Monday, June 6, 2022

Piano Music with Deep Memories & Music of the Natural World & Inspired by the Pandemic


Like many musicians from Eastern Bloc countries (in this instance, Ukraine) pianist and composer Vadim Neselovskyi first studied classical music before he and his family moved to Dortmund, Germany.  Yet, the pianist had already been turned on to jazz by sailors visiting his home city of Odesa, a port city on the Black Sea.  In Germany, Neselovskyi continued his classical studies while working as a jazz musician at night.  He moved to the United States to study at the Berklee College of Music where he came into contact with Pat Metheny and Gary Burton. In fact, it was Metheny who produced a promotional recording that featured the pianist alongside bassist Esperanza Spalding and trumpeter Christian Scott aTunde Adjuah.  Neselovskyi moved on to the Thelonious Monk Institute (now the Herbie Hancock Institute) in Los Angeles, CA, where he played alongside Mr. Hancock as well as Terence Blanchard, Wayne Shorter, Dee Dee Bridgewater, and many others.  He came back to the East Coast to work with his former Professor Gary Burton, appearing on, composing for, and arranging for the vibraphonist band and for recordings.  

His new album, "Odesa: A Musical Walk Through a Legendary City" (Sunnyside Records), is a tribute to the city he was born in.  Recorded before the current invasion, the music is, nevertheless, filled with passion, with emotions such as joy, anger, defiance, good and bad memories both from Neselovskyi's lifetime and before. Not surprisingly, there's a classical feel to much of this music––in interviews, the pianist mentions being inspired by Russian composer Modest Mussorgsky's "Pictures at an Exhibition", especially in form and focus. Over the course of the 13-song program, this music covers a wide swath of musical territory.  What stories this music tells! Whether it's the "Potemkin Stairs" (photo below) or the blooming "Acacia Trees" or playing the "Waltz of Odesa Conservatory" of the memories of "My First Rock Concert", the passion and emotions stand out.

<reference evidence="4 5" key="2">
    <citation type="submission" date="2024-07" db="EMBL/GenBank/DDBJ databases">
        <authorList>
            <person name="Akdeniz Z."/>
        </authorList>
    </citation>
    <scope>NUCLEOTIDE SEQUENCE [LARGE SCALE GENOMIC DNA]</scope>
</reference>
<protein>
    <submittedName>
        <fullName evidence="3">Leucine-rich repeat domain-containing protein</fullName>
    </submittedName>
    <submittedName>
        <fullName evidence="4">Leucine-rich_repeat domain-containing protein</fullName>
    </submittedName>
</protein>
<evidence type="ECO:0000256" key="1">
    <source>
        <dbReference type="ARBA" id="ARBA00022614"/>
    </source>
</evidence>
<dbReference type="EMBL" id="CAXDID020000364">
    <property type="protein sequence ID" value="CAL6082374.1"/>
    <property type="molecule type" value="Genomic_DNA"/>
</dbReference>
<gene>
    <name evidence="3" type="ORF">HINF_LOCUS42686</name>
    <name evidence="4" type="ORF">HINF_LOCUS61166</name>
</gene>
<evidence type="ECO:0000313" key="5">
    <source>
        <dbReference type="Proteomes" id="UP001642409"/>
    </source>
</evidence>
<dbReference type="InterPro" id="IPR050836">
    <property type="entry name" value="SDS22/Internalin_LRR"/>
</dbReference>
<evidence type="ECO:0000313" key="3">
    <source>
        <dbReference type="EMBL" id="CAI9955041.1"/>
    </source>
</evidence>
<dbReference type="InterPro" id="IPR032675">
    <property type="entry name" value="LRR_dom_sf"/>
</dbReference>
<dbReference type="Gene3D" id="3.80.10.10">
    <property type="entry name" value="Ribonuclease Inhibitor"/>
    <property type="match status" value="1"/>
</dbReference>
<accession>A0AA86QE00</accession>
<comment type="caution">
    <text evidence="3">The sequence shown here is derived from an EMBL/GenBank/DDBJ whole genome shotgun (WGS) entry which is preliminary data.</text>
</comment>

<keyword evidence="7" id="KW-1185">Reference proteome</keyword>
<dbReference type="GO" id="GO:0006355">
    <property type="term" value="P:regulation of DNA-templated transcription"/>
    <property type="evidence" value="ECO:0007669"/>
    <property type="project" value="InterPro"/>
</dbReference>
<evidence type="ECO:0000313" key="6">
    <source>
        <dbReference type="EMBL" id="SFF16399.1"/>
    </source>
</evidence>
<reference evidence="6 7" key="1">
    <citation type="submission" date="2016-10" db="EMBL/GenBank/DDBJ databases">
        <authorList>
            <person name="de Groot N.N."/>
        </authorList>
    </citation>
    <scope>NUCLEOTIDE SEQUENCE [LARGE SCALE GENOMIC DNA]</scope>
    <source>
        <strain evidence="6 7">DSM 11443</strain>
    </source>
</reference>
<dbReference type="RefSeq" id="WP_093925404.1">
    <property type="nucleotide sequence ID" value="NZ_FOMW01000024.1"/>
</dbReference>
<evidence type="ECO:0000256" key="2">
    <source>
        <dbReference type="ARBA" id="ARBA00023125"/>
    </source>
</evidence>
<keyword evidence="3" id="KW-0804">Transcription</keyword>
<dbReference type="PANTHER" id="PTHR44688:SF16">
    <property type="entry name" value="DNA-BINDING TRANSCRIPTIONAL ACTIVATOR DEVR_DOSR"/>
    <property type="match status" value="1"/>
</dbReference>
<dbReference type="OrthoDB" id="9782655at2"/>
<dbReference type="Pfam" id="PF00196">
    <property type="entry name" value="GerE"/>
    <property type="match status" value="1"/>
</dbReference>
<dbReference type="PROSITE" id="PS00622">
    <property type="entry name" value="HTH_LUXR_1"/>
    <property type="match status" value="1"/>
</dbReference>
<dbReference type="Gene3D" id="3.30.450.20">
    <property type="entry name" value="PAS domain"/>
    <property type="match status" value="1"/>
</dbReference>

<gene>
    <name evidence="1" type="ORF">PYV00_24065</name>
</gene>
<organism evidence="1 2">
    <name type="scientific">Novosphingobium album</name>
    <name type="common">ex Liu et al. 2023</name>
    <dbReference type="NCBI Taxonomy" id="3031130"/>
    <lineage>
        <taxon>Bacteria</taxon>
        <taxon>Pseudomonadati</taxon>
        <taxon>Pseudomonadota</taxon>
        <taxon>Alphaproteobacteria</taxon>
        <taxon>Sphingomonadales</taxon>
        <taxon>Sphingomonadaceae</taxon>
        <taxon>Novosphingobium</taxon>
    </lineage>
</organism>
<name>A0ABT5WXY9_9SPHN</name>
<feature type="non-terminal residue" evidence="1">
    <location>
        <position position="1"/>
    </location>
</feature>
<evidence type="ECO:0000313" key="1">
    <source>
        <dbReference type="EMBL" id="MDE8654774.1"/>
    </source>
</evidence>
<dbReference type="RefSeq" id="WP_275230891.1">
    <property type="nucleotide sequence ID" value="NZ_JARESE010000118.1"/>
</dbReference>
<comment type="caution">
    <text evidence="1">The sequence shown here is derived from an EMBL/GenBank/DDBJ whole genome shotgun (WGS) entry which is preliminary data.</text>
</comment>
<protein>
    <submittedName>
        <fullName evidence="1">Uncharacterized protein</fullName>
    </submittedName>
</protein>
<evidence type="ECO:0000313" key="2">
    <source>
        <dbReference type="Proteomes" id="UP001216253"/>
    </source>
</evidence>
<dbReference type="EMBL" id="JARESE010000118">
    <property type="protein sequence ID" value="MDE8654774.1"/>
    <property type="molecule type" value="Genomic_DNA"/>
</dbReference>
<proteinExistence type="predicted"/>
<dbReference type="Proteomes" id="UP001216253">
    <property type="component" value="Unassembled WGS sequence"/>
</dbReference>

Start "Odesa" at the beginning and don't stop until the final notes of "The Renaissance of Odesa" fade away. Listen in the morning at dawn and, with the birds singing, you could be sitting on those stairs. Vadim Neselovskyi has created a masterpiece and it's not just because of the current war raging in his homeland. In fact, the bulk of the album was recorded in
August of 2020 and finished a year later. While some of the music is elegiac, there are pieces that explode out of the speakers, songs that rock, roar, and dance.  "Odesa" is both a celebration of a great city but also the story of Vadim Neselovskyi as he is finding his place in the world. Brilliant music and performance like this should not, must not, be missed.

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Hear "Potemkin Stairs":

While studying and living in New York City, German-born pianist/ composer Florian Hoefner had become a busy composer and bandleader.  But, his wife got a tenure-track position at a university in Newfoundland and he willingly followed. Eventually, Hoefner also was offered a teaching position and they settled into their new home.  The pianist still manages to maintain his Quartet (three albums on Origin Records) and ties with Subtone, a quintet he co-founded while living in Germany; but since moving up North, he organized a trio with two well-established Canadian musicians, bassist Andrew Downing and drummer Nick Fraser.  Hoefner made the time to study the rich world of Canadian folk and maritime music to fit into his surroundings as well as to make new musical connections.